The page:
Denver Pub Crawl

1515 Bar N Lounge

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Limited quantity available
Over 30 bought

In a Nutshell

Three-day, St. Patricks-themed pub crawl grants revelers access to 7–10 bars offering drink specials

The Fine Print

Promotional value expires Mar 18, 2015. Amount paid never expires. Limit 1 per person, may buy 1 additional as gift. Valid only for option purchased. Must be 21 years old or older and present ID at the registration venue. All ticket holders will receive a Pub Crawl wristband and a map. The map will outline times, drink specials, and locations of all the participating venues. Merchant is solely responsible to purchasers for the care and quality of the advertised goods and services.

Choose Between Two Options

  • $18 for all-access passes to the Denver Pub Crawl for two ($40 value)
  • $32 for all-access passes to the Denver Pub Crawl for four ($80 value)

All-access passes include:

  • Three-day, unlimited access to bars on the crawl
  • Wristband and map
  • Access to drink specials
  • Crawl takes place on Friday, March 13; Saturday, March 14; and Tuesday, March 17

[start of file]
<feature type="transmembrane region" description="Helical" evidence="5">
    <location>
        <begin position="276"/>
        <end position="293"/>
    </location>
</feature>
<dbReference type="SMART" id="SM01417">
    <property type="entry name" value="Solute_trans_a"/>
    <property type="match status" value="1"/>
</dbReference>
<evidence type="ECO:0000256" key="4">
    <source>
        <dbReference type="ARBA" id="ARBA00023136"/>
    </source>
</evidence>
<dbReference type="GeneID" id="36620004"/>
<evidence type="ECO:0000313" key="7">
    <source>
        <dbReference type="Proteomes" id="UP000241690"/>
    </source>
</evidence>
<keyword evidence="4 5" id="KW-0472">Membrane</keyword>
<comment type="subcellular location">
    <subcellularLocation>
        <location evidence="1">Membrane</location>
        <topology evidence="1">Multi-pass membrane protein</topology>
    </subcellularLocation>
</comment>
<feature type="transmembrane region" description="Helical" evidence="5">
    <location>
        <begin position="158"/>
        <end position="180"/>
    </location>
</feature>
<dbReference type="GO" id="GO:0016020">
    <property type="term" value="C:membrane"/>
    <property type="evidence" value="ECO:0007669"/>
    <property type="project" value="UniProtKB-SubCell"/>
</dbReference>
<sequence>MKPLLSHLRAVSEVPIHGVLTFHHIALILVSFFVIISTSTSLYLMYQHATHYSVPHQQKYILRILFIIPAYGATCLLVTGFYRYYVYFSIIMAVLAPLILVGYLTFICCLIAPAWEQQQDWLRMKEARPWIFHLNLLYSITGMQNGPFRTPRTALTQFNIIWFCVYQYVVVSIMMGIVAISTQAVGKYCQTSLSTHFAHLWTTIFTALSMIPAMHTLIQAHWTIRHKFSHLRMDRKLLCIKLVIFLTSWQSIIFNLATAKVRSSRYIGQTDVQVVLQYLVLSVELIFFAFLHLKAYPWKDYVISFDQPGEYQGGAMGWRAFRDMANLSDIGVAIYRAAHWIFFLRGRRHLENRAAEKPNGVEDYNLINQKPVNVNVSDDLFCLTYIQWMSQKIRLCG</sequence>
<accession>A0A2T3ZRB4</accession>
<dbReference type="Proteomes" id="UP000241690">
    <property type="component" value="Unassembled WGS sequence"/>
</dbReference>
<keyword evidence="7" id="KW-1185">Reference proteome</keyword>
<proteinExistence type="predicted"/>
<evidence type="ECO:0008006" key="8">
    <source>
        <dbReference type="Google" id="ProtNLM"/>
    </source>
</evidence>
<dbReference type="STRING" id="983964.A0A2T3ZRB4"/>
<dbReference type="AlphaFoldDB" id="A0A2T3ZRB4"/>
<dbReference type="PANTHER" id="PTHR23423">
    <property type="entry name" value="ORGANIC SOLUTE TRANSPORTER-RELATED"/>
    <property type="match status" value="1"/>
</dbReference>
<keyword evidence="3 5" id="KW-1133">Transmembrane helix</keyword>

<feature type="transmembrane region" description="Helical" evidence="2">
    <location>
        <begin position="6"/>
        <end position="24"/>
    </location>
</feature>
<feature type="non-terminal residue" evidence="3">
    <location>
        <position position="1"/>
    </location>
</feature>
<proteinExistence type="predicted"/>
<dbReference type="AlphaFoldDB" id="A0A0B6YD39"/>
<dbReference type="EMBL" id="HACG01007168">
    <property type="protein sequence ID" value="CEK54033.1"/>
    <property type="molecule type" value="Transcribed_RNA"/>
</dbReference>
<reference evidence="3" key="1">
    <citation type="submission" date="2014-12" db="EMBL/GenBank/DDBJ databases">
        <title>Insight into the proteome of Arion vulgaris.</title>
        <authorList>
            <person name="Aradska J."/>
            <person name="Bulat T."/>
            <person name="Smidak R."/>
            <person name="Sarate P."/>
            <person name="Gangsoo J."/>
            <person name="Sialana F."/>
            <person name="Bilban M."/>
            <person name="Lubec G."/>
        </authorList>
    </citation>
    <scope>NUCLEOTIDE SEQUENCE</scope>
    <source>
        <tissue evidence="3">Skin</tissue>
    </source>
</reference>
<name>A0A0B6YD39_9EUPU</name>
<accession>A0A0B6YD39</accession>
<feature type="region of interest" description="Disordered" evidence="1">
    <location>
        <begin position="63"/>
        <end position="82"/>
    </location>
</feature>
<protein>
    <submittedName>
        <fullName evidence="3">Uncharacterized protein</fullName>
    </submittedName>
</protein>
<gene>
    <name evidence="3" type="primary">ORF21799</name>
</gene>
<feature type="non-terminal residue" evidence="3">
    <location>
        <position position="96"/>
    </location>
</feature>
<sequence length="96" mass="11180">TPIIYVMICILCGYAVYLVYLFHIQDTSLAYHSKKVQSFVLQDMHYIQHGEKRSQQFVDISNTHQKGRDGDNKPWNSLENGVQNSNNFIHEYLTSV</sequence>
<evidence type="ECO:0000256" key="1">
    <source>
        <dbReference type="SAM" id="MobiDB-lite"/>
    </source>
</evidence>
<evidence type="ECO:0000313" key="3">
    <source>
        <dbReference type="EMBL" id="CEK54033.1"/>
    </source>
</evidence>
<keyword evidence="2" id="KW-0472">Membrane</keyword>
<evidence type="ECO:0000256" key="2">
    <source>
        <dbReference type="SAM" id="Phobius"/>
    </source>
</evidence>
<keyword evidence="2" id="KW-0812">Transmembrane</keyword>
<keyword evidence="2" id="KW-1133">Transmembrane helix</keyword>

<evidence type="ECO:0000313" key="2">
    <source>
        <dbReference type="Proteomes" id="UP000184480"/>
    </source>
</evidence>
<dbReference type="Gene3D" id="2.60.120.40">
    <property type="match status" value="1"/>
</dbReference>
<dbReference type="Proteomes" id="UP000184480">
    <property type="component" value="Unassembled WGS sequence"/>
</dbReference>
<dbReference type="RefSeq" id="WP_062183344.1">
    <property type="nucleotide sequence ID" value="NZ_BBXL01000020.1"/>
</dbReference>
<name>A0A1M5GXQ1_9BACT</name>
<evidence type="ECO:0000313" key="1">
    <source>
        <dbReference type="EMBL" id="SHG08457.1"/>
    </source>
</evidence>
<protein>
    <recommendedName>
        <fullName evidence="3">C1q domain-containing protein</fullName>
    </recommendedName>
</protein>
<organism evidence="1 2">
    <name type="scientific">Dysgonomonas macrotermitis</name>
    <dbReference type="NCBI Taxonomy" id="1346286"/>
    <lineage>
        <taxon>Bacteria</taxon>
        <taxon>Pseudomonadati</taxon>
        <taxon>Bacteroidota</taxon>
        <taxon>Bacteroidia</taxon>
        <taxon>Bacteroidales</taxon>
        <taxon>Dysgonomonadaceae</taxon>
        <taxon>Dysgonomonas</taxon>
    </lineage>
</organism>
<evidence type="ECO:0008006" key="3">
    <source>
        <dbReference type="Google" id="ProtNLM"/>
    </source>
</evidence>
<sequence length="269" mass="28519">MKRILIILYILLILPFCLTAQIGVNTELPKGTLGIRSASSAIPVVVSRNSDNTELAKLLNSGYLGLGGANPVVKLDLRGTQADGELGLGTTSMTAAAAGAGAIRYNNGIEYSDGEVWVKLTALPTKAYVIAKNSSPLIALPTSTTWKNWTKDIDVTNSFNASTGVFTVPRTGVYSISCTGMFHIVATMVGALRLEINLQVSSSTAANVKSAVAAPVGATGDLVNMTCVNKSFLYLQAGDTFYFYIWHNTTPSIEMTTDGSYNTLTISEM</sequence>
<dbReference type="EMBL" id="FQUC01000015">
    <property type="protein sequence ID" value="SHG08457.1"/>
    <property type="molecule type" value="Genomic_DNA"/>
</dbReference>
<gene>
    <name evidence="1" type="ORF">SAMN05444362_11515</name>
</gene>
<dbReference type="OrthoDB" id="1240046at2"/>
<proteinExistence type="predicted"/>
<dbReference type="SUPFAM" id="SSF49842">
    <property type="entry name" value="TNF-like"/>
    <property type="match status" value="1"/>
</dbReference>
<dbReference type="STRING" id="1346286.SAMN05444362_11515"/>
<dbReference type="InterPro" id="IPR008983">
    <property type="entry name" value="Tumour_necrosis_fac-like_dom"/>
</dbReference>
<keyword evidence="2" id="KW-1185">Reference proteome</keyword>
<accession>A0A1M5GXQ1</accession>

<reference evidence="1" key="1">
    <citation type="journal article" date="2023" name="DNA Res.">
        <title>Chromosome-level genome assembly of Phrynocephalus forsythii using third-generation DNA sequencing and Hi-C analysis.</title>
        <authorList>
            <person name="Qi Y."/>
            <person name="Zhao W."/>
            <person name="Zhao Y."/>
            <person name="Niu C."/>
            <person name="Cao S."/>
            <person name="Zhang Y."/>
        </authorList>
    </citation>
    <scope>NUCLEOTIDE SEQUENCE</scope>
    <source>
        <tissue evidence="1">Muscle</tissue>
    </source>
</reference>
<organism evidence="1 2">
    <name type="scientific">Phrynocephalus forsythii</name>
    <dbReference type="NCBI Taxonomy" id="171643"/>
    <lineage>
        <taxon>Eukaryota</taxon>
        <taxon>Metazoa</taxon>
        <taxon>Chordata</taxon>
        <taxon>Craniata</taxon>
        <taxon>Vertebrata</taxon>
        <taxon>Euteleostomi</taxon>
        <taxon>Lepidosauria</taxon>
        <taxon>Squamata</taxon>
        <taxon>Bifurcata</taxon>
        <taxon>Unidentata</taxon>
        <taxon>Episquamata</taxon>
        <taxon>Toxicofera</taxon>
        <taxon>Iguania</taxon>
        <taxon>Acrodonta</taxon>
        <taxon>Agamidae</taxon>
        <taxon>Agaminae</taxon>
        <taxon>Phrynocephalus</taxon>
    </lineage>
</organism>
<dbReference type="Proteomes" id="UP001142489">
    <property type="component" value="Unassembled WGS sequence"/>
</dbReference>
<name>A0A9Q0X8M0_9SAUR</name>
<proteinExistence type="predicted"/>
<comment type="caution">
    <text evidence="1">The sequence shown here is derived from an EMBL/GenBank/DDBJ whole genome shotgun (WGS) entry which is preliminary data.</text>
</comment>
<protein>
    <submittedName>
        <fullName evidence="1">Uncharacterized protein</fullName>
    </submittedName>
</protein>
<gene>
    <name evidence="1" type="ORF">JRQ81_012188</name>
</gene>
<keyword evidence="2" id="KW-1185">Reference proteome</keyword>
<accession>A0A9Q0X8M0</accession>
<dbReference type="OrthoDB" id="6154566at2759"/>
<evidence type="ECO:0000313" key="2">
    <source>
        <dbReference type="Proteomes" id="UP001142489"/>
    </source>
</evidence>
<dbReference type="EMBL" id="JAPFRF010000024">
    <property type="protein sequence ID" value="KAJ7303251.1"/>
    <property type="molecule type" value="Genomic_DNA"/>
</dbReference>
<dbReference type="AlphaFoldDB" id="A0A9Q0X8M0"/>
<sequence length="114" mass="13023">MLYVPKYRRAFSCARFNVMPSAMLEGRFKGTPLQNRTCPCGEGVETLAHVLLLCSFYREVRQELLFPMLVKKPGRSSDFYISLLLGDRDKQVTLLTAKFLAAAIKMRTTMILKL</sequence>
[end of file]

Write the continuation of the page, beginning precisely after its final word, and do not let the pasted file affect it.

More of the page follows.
• Participating venues include 1515 Bar N Lounge, Howl at the Moon, Zanzibar Billiards, El Chapultepec, Pourhouse Pub, and more.

Carbonation: Beer’s Fifth Element

Whether black or tan, light or dark, ale or lager, just about all beer shares one trait: carbonation. Check out Groupon’s study of this natural process and toast beer’s bubbly side.

Scrutinize the contents of just about any bottle of beer and you’ll find it includes more than just hops, malted grain, water, and yeast. No matter how basic or old fashioned the brew, it’ll almost invariably be infused with something else, an elemental presence that is not necessarily part of the beer but that is nonetheless integral to its character: carbon dioxide. Carbon dioxide is a soluble gas, which means it becomes trapped in water—in this case, the water content of beer—under pressure. Releasing that pressure causes the CO2 to instantly revert to a gas, separating from the water molecules and rising in effervescent beads.

Carbon dioxide occurs naturally in beer—it’s created, along with alcohol, when yeast devours glucose (sugar) during fermentation. However, fermentation doesn’t usually take place in a pressurized environment, so much of the CO2 escapes along the way. To make up for this, brewers have two options: they can either try to trap the gas before the yeast has finished fermenting—as is done with cask-conditioned ales—or, using modern machinery, inject CO2 directly into the liquid afterward (much like artificially carbonating soda or seltzer). Although artificial carbonation has become the industry standard in America, many European brewers (and beer drinkers) prefer the natural approach, which is sometimes associated with a less fizzy mouthfeel.

By purchasing this deal you'll unlock points which can be spent on discounts and rewards. Every 5,000 points can be redeemed for $5 Off your next purchase.